@ Rick, I tell clients there are 3 phases of retirement, go go, slow go, and no go. During that go go phase we often include extra funds for travel and other exciting things. But after about 10-15 years in retirement, those funds are usually not needed. So as others have said, I would take a look at my current spending an make allowances for what will change (if the mtg will be paid, reduce the needed income--but allow for taxes and insurance, if additional insurance or long term care premiums will be paid, increase the needed income). Of course, you can also reduce the needed amount for job related expenses like clothing, dry cleaning, commuting expenses. Be SURE to include money for "what if" expenses like car or home maintenance, a child's plea for financial assistance. I usually have clients fund a separate account on a monthly basis for this kind of thing.
@Hassan Dannawi - I typically recommend Vanguard's LifeStrategy series (LifeStrategy Growth, Moderate, Conservative or Income). That way I can control the timing and level of risk I'd like to take. Target date funds shift on their own schedule that may not match my schedule.
Ah beststrategy, I think I was detailed in my last reply and unfortunately this is not a good forum for very specific recommendations. Why don't you schedule a visit with an hourly planner? One that works with investments of course.
@ Hassan, remember that target date fund have varied allocations depending on the company that is offering them. One company's 2035 fund might not look much like another company's 2035 fund. Figure out what allocation you want and then find the Vanguard fund that best fits that allocation. The Vanguard Target Retirement funds are a good, simple, low cost choice.
@Beststrategy - Specific investment recommendations are difficult. Think about using a low cost broad based "all in one" approach (mentioned in several other posts here) OR consider chatting with or hiring an advisor (I'd say a fee-only advisor with a respected financial designation) to help guide you.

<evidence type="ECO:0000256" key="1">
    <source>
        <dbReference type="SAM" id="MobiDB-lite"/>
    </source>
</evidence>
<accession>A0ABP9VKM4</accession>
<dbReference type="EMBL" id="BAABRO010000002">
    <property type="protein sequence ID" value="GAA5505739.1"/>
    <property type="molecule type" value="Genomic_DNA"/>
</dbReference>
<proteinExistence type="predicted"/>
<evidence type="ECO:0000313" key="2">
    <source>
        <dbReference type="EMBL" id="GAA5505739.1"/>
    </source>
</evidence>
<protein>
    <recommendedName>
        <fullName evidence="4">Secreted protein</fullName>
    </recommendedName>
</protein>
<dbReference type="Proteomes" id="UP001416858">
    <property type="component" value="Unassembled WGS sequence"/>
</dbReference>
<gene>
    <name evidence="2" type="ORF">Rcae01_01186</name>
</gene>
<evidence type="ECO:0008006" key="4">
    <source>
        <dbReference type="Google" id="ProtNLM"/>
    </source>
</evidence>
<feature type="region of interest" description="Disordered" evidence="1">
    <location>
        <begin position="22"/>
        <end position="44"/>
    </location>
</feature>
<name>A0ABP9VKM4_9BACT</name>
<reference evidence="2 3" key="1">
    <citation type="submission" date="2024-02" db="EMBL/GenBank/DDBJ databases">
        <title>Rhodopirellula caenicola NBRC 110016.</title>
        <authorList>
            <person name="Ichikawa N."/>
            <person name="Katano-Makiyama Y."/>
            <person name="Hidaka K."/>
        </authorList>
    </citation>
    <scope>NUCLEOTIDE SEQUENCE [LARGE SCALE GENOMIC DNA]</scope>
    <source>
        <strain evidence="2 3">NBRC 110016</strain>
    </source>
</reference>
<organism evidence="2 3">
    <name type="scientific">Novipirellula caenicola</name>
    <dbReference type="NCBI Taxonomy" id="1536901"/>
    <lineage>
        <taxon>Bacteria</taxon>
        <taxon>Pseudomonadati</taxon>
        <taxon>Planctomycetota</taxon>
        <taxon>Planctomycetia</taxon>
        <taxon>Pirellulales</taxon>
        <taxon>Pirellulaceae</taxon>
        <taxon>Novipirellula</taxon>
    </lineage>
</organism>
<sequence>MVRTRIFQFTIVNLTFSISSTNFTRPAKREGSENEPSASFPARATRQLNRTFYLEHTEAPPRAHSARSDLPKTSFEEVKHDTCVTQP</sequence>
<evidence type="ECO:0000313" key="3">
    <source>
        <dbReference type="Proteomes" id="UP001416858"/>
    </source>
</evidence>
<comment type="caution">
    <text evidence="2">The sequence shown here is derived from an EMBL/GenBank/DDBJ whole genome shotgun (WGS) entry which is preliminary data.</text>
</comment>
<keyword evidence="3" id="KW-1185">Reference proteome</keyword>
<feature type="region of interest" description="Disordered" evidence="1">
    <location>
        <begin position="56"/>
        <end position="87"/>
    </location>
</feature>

@Hassan Dannawi: Target Date funds may eventually shift your allocation to be too conservative. Allocation funds with a more static approach might leave you too aggressively invested at some future point. Both types of products can be very valuable tools, but neither approach strikes me as ideal with an overall strategy, regular monitoring, and tweaking if/when needed.
@ Almost, one thing I know is that if you don't take this time with your husband, you might regret it. That said, I think it would be wise to work through this with a planner. For instance, does the pension inflate (very important as those dollars will not spend the same in 10-20 years if it doesn't). Would you downsize if you survived him? Do you work in the kind of job (like a consultant) where it would be easy to re-enter the workforce after a year or so, giving you more time to feather your nest egg? It is a puzzle. Get all the pieces on the table and get a planner to help you solve it.
@Almost - Lots of issues here. You are a prime candidate to work through these questions with an advisor. I have several comments: (1) It is really difficult to retire when you are young and healthy. You have a solid chance that you could live for 40 years so $640k in a 401(k) is probably not enough once inflation and taxes are taken into account. (2) Not every decision is a financial one. Time with your husband cannot be replaced. Tradeoffs may be necessary (taping home equity is a possibility). (3) You still have a long investment time horizon - do not invest too conservatively. I would not be hesitant to have 40-60% in equities as long as you can ride through the inevitable bumps.
Ah Victor, I hope they can't collect as the only benefit available is a survivor benefit:-)
@Almost: I don't think it's crazy to retire so that you can spend time with a loved one whose health may not be the best. Having said that, with only very rough info I'm concerned that covering your planned expenses could get dicey or worse, especially if your husband were to pass away relatively soon and you were to to live a fairly long time. I would strongly recommend hiring a planner to go over your situation in great detail. Armed with a much clearer picture of what various scenarios and options might look like, you would then be able to make a much better informed decision. There may be some in-between options to explore too.
Almost,, a comprehensive plan now, before you retire, is even more important if you don't want to go back to work later. The fact that the pension doesn't inflate (and most don't) will put an even bigger strain on your resources. To even out the spending power throughout retirement, most people have to save some of the pension income for later years when inflation makes it spend like it is less money).
@Almost - Let me clarify my statement. I'm comfortable if you had between 40% and 60% in equities. I think you would be too conservative if you are 30% in equities today.